Not surprisingly, this impressive phenomenon is determined by the availability of grazing, which in turn is dependent upon rainfall. Essentially the wildebeest are taking advantage of the strongly seasonal conditions, spending the wet season on the plains in the south-east, and the dry season in the woodlands of the north-west. However, the sheer weight of their numbers also plays an important role in shaping the environment to their needs.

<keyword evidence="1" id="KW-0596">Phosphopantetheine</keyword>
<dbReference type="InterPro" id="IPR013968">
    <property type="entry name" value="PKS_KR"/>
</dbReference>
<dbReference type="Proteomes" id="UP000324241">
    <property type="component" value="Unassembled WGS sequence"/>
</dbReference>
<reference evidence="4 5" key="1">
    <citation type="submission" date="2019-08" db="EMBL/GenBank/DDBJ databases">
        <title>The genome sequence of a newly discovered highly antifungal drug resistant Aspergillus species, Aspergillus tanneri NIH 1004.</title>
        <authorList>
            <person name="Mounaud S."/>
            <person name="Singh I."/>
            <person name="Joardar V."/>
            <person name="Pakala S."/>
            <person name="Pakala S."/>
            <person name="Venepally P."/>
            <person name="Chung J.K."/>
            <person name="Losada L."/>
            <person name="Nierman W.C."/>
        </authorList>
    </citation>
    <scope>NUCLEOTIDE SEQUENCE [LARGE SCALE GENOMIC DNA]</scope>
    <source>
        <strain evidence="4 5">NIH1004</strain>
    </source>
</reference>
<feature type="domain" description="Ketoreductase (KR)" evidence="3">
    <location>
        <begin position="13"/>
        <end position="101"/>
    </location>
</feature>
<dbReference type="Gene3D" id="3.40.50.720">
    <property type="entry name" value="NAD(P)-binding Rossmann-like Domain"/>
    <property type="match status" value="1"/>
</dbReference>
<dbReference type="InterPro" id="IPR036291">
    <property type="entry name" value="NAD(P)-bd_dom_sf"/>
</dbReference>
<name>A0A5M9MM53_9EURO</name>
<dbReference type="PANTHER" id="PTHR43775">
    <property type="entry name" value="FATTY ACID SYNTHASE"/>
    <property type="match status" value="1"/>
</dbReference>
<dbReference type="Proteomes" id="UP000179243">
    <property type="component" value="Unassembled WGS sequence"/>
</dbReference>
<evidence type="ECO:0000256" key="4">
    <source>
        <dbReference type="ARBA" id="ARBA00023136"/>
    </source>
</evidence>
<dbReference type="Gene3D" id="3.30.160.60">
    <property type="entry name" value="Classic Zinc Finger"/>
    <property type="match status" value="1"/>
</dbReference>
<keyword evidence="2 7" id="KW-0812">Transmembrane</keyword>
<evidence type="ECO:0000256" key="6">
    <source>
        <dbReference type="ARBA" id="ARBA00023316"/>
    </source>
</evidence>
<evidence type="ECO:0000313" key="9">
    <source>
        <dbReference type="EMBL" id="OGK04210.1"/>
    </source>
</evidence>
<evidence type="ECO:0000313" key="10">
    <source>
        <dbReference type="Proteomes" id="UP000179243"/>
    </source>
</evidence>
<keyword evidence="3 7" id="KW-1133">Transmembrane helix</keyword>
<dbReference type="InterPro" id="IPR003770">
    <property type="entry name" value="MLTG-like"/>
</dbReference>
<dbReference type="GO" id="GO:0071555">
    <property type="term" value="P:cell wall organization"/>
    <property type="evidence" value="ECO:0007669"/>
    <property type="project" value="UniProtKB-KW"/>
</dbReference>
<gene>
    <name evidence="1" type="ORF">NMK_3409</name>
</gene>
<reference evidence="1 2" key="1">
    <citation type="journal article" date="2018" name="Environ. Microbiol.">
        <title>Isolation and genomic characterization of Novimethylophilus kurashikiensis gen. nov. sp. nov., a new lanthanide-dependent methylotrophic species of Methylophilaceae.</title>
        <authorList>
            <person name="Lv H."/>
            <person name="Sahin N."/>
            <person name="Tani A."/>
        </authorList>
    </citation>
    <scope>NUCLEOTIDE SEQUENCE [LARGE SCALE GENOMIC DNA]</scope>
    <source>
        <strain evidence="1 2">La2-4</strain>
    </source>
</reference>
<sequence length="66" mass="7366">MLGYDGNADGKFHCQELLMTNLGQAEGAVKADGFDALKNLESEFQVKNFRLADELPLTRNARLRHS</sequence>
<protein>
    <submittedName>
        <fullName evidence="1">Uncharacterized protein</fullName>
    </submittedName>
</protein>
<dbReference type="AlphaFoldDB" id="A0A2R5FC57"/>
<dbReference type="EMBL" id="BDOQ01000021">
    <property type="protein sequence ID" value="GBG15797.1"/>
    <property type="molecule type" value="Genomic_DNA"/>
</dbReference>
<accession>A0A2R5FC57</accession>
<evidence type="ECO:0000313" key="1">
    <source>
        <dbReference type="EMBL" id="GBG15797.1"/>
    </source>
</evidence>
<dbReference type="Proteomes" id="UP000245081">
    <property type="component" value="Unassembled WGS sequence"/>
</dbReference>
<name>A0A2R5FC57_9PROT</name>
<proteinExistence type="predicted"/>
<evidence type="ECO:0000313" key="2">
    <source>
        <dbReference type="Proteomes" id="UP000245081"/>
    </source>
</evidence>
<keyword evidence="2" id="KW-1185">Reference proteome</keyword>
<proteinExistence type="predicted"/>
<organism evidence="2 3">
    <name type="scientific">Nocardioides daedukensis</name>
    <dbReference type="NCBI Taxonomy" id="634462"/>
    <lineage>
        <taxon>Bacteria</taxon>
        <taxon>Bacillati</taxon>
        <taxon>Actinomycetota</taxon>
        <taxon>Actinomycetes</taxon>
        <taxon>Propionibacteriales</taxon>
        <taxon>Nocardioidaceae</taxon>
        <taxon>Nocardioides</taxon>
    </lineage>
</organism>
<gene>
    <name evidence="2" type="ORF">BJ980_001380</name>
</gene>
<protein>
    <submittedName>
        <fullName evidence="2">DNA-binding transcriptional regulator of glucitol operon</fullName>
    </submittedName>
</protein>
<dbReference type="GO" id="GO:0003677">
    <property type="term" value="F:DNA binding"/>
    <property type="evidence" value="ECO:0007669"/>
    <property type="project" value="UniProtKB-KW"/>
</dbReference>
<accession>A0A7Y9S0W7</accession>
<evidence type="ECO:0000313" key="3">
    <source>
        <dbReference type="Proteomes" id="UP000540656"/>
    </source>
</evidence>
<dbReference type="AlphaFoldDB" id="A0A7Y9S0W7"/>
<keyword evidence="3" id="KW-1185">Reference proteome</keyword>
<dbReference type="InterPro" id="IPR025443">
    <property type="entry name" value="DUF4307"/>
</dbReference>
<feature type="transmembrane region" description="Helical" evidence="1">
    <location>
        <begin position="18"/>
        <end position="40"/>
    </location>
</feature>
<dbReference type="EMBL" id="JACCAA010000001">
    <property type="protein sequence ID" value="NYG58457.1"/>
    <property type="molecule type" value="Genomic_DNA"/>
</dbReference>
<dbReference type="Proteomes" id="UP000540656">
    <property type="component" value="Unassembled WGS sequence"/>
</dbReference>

Typically, the wildebeest head north-west from the short grass plains to the Western Corridor of the Serengeti and its Grumeti River. This watercourse is their first real obstacle and gigantic crocodiles are waiting for the hesitant wildebeest to stumble at the crossing. From Grumeti, the herds move north, often spilling over into the Klein's Camp Concession, before crossing the Kenyan border into the Masai Mara. Here again, they must cross a river, this time the Mara with its flotillas of hungry crocodiles. The mass of grunting wildebeest remain on the productive Mara grasslands until October or November. Then, as the storm clouds gather in the south, the vast herds return to their breeding grounds which, by the time they arrive, are once again green and lush and the cycle begins again.
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